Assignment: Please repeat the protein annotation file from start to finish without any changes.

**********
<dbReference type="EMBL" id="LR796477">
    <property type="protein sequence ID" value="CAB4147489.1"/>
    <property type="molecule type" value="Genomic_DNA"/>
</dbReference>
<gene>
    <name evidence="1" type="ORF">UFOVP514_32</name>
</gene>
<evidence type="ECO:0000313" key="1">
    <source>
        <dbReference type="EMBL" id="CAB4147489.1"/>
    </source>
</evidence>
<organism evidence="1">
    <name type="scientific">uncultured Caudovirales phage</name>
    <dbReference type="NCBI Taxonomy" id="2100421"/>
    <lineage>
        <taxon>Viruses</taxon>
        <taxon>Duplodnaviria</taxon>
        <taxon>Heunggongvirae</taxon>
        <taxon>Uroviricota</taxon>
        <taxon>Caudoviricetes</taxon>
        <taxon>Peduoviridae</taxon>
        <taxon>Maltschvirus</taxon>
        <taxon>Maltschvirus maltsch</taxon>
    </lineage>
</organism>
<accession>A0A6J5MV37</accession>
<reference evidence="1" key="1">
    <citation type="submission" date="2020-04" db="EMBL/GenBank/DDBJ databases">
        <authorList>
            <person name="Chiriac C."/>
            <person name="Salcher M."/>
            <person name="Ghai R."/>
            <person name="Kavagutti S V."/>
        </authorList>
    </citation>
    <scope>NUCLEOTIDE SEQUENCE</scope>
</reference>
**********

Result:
<dbReference type="EMBL" id="LR796477">
    <property type="protein sequence ID" value="CAB4147489.1"/>
    <property type="molecule type" value="Genomic_DNA"/>
</dbReference>
<gene>
    <name evidence="1" type="ORF">UFOVP514_32</name>
</gene>
<evidence type="ECO:0000313" key="1">
    <source>
        <dbReference type="EMBL" id="CAB4147489.1"/>
    </source>
</evidence>
<organism evidence="1">
    <name type="scientific">uncultured Caudovirales phage</name>
    <dbReference type="NCBI Taxonomy" id="2100421"/>
    <lineage>
        <taxon>Viruses</taxon>
        <taxon>Duplodnaviria</taxon>
        <taxon>Heunggongvirae</taxon>
        <taxon>Uroviricota</taxon>
        <taxon>Caudoviricetes</taxon>
        <taxon>Peduoviridae</taxon>
        <taxon>Maltschvirus</taxon>
        <taxon>Maltschvirus maltsch</taxon>
    </lineage>
</organism>
<accession>A0A6J5MV37</accession>
<reference evidence="1" key="1">
    <citation type="submission" date="2020-04" db="EMBL/GenBank/DDBJ databases">
        <authorList>
            <person name="Chiriac C."/>
            <person name="Salcher M."/>
            <person name="Ghai R."/>
            <person name="Kavagutti S V."/>
        </authorList>
    </citation>
    <scope>NUCLEOTIDE SEQUENCE</scope>
</reference>